If you're not from an old money family or obsessed with them, and you don't spend most of your time with conservation projects, then you may never have heard the name, Laurance Spelman Rockefeller. That's unfortunate since he did so much for America in his lifetime. Though he passed away in 2004 at the age of 94, this extraordinary man will go down in history for his accomplishments. It's rare enough to see a serious philanthropist come from a family where the inheritance is so abundant that a person doesn't need to work, but he found his purpose in preserving nature and advancing science that helps us all. We are pleased to share a few of his lifetime accomplishments with you.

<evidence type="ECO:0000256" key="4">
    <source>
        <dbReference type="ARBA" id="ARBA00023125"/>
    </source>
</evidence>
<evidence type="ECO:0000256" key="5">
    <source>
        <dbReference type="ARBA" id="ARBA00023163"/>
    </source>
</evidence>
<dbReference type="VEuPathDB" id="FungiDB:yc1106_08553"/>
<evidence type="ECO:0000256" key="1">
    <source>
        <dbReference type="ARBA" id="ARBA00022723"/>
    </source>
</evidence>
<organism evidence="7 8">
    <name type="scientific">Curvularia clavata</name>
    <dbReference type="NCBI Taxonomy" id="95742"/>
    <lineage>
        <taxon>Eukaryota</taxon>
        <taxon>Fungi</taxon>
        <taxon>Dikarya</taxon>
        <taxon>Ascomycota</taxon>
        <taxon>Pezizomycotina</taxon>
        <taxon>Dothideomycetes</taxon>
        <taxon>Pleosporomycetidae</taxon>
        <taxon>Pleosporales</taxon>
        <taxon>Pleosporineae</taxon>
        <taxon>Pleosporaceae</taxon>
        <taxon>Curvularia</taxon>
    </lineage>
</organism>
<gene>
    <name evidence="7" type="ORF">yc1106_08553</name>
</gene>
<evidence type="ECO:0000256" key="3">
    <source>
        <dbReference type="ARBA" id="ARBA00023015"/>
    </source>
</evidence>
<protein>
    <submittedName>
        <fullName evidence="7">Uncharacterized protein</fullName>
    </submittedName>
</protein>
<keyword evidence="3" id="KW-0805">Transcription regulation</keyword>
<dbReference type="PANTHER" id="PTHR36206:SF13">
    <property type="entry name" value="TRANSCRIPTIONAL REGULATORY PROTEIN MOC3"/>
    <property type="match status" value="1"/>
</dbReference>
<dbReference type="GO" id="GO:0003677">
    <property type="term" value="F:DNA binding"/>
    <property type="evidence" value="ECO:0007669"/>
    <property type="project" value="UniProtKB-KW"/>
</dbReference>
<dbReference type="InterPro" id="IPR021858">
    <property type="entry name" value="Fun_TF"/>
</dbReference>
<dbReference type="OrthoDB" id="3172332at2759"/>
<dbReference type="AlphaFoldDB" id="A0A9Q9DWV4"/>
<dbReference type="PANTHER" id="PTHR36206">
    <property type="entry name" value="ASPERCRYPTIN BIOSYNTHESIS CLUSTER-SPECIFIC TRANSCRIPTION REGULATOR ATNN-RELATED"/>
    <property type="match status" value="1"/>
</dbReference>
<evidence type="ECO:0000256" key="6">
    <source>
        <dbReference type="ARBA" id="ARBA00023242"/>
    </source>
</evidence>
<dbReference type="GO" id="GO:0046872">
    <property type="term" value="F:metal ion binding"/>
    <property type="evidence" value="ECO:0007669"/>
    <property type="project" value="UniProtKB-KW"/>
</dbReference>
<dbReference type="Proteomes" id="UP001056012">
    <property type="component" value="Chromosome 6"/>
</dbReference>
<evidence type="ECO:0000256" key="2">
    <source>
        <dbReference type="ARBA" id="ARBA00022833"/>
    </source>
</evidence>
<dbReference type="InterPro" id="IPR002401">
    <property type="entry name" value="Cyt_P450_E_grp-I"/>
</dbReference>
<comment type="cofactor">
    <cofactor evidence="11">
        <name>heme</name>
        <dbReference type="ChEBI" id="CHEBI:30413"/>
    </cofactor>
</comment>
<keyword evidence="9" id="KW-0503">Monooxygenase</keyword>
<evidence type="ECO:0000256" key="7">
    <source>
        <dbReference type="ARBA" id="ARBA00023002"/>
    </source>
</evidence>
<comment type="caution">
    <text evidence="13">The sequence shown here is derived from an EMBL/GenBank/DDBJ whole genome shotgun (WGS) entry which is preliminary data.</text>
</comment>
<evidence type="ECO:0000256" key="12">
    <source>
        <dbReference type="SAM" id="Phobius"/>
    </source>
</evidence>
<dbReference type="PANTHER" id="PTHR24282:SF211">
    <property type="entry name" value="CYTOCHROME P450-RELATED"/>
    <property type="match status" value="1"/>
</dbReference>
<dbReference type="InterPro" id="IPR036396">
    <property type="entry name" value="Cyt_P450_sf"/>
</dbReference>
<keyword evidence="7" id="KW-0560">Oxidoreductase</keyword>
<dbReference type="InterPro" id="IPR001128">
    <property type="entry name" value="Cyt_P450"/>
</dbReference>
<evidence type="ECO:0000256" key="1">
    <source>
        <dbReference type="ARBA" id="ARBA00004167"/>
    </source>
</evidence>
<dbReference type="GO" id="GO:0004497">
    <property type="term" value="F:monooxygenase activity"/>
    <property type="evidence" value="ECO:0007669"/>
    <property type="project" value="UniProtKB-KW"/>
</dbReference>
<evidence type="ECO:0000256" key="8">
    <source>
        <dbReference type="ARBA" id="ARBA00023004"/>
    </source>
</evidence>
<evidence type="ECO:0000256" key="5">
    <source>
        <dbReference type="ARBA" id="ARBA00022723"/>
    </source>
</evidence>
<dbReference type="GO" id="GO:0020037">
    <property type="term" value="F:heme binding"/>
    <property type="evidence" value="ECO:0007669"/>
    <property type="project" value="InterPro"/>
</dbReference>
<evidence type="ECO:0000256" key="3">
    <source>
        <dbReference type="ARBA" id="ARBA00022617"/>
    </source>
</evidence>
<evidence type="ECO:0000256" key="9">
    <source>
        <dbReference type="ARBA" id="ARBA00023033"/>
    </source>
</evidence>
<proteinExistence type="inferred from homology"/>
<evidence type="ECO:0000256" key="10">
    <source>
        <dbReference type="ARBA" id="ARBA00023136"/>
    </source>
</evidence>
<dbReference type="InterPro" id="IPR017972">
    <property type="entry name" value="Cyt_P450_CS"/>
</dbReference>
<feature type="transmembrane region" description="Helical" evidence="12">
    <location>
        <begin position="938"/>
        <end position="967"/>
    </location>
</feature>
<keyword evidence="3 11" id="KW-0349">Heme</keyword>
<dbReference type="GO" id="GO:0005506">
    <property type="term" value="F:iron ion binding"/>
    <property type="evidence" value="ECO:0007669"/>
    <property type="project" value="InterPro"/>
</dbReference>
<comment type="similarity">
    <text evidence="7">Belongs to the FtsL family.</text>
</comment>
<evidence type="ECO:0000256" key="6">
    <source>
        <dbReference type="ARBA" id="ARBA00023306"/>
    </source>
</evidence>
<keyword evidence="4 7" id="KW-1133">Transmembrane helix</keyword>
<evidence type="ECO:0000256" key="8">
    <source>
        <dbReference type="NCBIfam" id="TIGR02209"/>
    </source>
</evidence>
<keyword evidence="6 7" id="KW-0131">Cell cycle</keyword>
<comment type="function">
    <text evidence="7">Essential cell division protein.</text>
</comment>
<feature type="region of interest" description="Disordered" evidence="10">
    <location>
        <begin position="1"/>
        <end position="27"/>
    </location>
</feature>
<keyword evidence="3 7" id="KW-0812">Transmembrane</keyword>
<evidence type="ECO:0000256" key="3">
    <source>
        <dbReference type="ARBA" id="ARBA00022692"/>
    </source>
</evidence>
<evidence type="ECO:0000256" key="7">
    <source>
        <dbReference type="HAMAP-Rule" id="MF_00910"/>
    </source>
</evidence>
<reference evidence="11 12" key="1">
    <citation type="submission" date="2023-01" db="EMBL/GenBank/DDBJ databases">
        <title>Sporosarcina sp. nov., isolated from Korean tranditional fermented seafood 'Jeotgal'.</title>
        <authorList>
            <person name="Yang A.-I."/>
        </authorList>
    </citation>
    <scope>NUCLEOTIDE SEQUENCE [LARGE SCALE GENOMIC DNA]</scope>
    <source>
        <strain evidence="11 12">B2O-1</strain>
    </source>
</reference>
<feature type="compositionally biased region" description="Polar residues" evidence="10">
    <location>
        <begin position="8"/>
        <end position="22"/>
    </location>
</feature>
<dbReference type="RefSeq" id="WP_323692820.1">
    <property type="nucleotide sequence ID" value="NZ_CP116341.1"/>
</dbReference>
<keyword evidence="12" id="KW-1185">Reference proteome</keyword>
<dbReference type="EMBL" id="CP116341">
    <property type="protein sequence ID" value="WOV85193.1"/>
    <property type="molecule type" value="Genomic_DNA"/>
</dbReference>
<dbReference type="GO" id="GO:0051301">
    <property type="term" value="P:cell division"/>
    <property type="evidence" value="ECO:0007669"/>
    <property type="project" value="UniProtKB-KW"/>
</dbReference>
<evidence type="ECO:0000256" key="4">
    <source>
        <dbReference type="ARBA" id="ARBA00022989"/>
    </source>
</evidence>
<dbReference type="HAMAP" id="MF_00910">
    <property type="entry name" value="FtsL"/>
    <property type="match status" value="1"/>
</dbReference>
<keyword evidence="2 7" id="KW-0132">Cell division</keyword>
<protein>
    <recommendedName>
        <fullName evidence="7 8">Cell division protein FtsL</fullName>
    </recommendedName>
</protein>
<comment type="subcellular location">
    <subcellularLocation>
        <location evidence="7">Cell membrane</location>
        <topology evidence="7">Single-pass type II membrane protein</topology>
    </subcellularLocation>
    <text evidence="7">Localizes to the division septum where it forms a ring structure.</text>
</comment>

1. Rockefeller Family & Fortune
When you're born with a name like Rockefeller, everyone knows you have enough money to do as you please in life. You can choose to live quietly out of the limelight, or you can open a movie studio just to become a star. It's almost certain that you'll never be in jail (for long) no matter what you do, and you can travel the world, attend any school you want and generally do as you please as long as you never upset the person holding the purse strings before you get your full inheritance.
Laurance Rockefeller could have been a lawyer. He went to Harvard law school after all but later decided that life wasn't for him. Instead, Laurance married his lovely wife Mary French and had four children. He even served in the Navy during WWII and helped to bring about the downfall of Hitler. Beyond that, he dedicated most of his life to business and philanthropy.